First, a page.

Most people on the street do not have the highest opinion of divorce lawyers. When meeting someone and telling them what I do for a living, I get various responses, often beginning with “Oh…. [inset long pause here].”
Is this unwarranted bias against lawyers and against divorce lawyers in particular? Are divorce lawyers hovering at the bottom of the food chain along with other much-maligned professions such as auto accident lawyers and used car dealers? And are these opinions justified?
I come in contact with a lot of other lawyers. I read what other lawyers write. I read how lawyers are dissatisfied with their work. I listen to them complain. I watch lawyers fight huge battles over very small wars at the expense of their clients. These lawyers often delude themselves into believing that they are just doing their jobs by aggressively advocating for their clients.
Fighting is a must. And I like to fight a good battle in the courtroom. But the fight must be conducted responsibly, according to the client’s instructions, and only after the client has been fully advised of the law as applied to the client’s case.
What about the reality of divorce litigation? In a divorce case, what about the reality that there is usually not a winner or loser? What about the reality that children are hurt in the fight? What about the reality that litigation often consumes what people have worked so hard to obtain? These realities are where so much dissatisfaction comes from about divorce lawyers.
I as a lawyer cannot control the fact that litigation is expensive. It takes lots of time to fight these fights.
And I as a lawyer cannot control my clients if they are dead-set on being unreasonable.
But I as a lawyer have a duty not only to advocate for my clients but to also be their legal counselor and provide candid advice.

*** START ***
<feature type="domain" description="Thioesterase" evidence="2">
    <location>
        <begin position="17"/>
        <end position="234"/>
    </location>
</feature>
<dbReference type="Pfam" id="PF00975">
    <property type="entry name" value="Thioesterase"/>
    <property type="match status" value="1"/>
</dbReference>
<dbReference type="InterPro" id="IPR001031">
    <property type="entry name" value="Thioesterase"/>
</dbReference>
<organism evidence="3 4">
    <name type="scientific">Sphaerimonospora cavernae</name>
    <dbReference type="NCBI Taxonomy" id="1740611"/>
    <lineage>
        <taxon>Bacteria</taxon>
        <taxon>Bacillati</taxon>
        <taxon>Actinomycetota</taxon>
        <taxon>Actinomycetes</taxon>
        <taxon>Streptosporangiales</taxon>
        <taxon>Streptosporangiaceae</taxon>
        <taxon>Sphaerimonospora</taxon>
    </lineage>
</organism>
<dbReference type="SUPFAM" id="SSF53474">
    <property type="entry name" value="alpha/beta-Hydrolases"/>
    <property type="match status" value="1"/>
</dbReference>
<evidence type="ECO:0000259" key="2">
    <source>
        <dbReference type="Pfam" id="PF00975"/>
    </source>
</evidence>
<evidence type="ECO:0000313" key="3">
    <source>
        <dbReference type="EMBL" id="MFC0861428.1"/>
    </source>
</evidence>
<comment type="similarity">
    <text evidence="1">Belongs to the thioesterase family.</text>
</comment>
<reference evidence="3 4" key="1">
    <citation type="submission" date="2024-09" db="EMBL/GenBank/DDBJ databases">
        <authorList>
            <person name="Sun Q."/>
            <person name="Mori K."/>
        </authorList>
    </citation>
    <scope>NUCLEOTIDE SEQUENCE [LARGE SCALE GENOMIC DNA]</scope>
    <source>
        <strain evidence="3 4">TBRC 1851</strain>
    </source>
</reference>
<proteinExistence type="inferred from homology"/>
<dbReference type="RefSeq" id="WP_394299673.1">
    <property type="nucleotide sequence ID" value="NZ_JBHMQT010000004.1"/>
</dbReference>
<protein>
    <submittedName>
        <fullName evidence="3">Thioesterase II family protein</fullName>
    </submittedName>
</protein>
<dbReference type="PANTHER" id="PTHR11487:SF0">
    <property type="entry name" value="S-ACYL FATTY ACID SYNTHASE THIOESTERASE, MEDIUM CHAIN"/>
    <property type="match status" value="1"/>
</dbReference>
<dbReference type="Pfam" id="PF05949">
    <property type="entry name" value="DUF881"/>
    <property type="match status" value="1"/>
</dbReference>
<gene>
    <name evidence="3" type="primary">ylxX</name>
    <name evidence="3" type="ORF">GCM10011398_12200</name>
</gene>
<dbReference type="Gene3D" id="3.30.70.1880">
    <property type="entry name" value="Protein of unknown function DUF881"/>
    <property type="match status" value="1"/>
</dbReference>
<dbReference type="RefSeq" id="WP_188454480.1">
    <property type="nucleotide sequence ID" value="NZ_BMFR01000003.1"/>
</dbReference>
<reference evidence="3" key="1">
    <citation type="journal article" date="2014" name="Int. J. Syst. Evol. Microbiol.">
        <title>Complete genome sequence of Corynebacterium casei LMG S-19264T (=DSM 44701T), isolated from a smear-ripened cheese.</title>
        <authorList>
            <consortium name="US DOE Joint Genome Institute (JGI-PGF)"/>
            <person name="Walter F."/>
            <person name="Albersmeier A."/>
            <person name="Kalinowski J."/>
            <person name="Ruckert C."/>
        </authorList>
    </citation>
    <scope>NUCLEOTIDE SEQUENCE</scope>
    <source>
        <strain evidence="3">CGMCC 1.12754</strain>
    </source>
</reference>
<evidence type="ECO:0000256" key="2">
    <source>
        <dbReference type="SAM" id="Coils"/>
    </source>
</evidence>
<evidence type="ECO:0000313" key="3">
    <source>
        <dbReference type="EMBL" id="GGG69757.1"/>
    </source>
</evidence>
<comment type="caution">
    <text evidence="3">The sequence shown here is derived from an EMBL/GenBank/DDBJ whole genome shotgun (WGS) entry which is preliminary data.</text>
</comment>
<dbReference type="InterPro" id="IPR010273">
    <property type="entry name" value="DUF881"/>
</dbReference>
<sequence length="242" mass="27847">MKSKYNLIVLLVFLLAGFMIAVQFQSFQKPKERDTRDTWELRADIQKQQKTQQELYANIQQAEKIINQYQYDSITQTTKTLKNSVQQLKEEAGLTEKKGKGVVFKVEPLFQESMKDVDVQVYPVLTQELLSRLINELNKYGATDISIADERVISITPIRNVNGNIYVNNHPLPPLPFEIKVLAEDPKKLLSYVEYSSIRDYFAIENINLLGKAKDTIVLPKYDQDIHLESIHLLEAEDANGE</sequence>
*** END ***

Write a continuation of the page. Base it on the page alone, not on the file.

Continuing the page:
Being a divorce lawyer is not an easy job. It requires tough and aggressive action in litigation to protect client’s rights. It also requires the lawyer to give candid advice and counsel about terribly sensitive issues.
If I have a client who has committed adultery then I have to break the bad news of what that fact might do to her request for alimony under South Carolina law. If I fail to give that advice, I am doing my client a disservice, even if that is not what she wants to hear.
A good divorce lawyer does not just listen to the client and follow the client’s instructions without providing such candid advice. It would be malpractice for me to aggressively fight for alimony when I know that the facts work against my client in each and every way if I do not provide my client with the candid advice. I would be wasting my client’s money. I would be wasting the court’s time. And I could be jeopardizing other issues in the case that could be more in my client’s favor.
Ultimately, I must follow my client’s instructions and either fight the fight my client wants or get out of the case. But before I fight that fight, I am absolutely ethically obligated to advise my clients honestly, candidly, and competently.
I believe that if a divorce lawyer takes the time to know the client and the client’s case, takes the time to explain each aspect of the client’s case to the client, and follows the client’s instructions after the client has been properly advised, much of the dissatisfaction would disappear. But client beware, if you want that type of competent treatment by your lawyer, it takes time and does not come cheap. A good divorce lawyer will cost you. But if you need a good divorce lawyer, the cost will be worth it.